From Santa Fe Institute Events Wiki
Hi all, Jacob Foster here. I am in the second year of my PhD in the Complexity Science Group, Department of Physics and Astronomy, University of Calgary. Before moving to the forbidding north I received my B.S. in Physics from Duke University, and I'm technically still a D.Phil candidate in Mathematics at the University of Oxford, where I was a proud resident of Balliol College. So my training is more or less in theoretical/mathematical physics, although I also spent quite a lot of time as an undergraduate and graduate student learning Med/Ren intellectual and art history, ancient languages, literary theory, and sociology. Even now it is unclear for what career I was preparing myself, but so it goes. I am an avid reader of books, an enthusiastic listener of classical music, and a courageous consumer of martinis. I also like to cook and hike when I can get my act together, though my favorite pastime is probably highly animated discussion over good food and drink.
Tragically, I suffer from logorrhoea, as you can see below.
What are your main interests?
At the moment I am most interested in the related problems of niche construction in adaptive radiation and the emergence of coherent structures in social systems. On a concrete level, I want to develop and relate experimental and modeling tools to probe/build theory about these phenomena--and am particularly interested in microbial models and in terrorism. More abstractly, I am interested in the appropriate mathematical language for describing novelty in a dynamical fashion, without putting it in a priori.
Part of my general turn from the natural to the social sciences is a preoccupation with what it means to take the social sciences seriously; that is, not merely as a field of phenomena to be investigated using conventional quantitative tools imported from the physical sciences, but as fields with their own histories, rich theoretical traditions, and so forth. I think it imperative for real interdisciplinary workers to engage with the theoretical traditions of the social sciences, and to find in them rich veins of inspiration for modeling, empirical analysis, and (mathematical) theorizing.
Hoisting myself up to a real blue sky perspective, I find my long-term interest increasingly focused on the impact of complexity on intellectual history. Does complexity lead to a different paradigm for the interaction of quantitative expertise, data, and policy? Does it suggest alternate theories of jurisprudence? A new theory of democracy? What are its implications for the philosophy of science?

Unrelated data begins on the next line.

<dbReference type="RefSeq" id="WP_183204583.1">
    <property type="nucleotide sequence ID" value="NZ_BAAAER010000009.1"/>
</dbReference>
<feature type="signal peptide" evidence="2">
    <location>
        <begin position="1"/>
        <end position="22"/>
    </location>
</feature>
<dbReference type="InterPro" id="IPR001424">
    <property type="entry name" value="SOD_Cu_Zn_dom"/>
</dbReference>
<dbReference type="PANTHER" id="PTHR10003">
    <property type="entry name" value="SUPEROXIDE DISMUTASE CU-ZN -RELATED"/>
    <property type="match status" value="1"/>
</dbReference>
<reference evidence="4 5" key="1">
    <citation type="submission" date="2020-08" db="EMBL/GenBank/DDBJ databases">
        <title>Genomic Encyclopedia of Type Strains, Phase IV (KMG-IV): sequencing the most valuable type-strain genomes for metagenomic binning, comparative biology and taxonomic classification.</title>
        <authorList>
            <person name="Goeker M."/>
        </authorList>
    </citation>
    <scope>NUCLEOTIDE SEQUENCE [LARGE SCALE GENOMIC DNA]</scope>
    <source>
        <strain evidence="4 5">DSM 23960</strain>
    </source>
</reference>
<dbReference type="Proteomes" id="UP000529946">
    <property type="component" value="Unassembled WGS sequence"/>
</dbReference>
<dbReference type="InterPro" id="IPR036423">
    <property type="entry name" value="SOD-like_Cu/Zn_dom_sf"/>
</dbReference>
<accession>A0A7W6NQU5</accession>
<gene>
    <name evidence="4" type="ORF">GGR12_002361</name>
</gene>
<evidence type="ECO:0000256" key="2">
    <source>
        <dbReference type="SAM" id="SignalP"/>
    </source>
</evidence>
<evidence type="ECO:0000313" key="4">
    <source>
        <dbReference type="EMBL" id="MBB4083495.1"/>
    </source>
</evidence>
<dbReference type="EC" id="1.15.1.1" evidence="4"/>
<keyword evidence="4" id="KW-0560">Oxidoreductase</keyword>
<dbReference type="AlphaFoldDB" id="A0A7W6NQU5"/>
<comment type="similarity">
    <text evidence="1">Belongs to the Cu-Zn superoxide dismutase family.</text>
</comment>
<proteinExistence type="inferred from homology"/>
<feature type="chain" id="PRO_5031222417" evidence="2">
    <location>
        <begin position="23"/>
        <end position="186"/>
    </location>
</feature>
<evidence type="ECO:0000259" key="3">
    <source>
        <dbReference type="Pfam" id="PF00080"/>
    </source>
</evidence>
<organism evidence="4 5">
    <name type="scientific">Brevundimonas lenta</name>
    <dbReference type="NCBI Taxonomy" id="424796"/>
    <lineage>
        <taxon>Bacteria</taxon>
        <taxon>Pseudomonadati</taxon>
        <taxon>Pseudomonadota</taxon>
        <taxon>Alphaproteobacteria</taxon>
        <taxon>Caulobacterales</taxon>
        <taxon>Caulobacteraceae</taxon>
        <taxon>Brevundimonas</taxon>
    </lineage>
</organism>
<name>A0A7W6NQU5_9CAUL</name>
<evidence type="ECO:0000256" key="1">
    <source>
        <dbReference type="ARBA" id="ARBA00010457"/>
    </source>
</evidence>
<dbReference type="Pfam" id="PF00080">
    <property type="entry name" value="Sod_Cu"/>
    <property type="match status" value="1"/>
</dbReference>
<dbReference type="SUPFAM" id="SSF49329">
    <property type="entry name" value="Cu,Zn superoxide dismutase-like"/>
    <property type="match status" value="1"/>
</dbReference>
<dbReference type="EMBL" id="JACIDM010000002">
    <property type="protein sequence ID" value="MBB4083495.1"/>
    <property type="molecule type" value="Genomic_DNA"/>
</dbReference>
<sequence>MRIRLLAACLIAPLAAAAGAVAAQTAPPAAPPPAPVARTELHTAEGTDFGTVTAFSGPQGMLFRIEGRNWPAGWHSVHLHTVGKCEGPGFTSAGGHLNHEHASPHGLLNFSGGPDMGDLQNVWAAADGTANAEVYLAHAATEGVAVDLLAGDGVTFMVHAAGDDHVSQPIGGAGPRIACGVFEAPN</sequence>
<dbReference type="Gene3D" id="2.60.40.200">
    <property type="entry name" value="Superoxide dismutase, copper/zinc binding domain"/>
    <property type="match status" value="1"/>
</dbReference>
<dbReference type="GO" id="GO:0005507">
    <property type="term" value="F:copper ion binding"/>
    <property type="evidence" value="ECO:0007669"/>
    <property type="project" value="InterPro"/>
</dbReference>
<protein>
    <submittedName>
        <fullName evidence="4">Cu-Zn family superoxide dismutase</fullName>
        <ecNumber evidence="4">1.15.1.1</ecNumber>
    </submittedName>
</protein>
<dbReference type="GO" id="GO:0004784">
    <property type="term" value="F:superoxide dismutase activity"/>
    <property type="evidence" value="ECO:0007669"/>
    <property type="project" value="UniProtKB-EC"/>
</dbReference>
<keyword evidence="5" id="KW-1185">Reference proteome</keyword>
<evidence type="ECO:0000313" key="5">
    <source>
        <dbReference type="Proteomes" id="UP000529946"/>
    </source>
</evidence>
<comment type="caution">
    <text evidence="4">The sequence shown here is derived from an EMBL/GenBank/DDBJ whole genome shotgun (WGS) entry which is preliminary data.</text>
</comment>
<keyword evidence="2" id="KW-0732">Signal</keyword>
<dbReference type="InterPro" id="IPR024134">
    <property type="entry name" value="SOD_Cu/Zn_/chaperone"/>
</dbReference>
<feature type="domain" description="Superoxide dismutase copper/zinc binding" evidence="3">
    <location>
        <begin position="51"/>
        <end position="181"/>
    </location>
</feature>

What expertise can you bring to the group?
I am generally pretty adept at analytical work, with particular expertise in network statistical mechanics. I'm also familiar with random processes with memory, although my work there is numerical at the moment. I can code in C and am learning Python, although I would not describe myself as a "good" or even "okay" programmer; not in the sense of nasty looking code, more in the sense of minimal competence. On the other hand, I've studied some of the more unfamiliar reaches of the human sciences at a reasonably high level, so have plenty of practice translating for a natural sciences audience, and vice versa. I am a technically competent writer, and thanks to my theater background know how to give a decent talk. Oh, and I know a bit about experimental microbiology.
What do you hope to get out of the CSSS?
I am very much looking forward to learning about agent based modeling, which comes up more and more often as a sensible way to explore some question that interests me. I also look forward to learning from the other participants and the lectures about the state of the art in various fields, as I find interdisciplinary stimulation almost as necessary as coffee. I'm hoping to engage my fellow students in lots of long and perhaps infuriating discussions about how to take the social sciences seriously, and more generally look forward to "agenda setting" conversations where we try to scope out the evolution of our still young field. Probably this is my preoccupation with intellectual history sneaking to the surface!
On a completely unrelated note, I love spicy food and am really looking forward to some culinary exploration.
There are a few possibilities here. I've got an agent-based model related to terrorism I've always wanted to try out, which might be fun. On a more speculative note, a lot of international relations literature has come out of late from both the left and right that uses "complexity" thinking, if sometimes implicitly--say Arquilla and Ronfeldt's old stuff on Netwar, Galloway & Thacker's recent The Exploit, Hardt & Negri's Empire, now Philip Bobbitt's Terror and Consent; even Amy Chua's Day of Empire could fit in there somewhere. It might be fun to get a group together to study this stuff and see if we can build interesting toy models.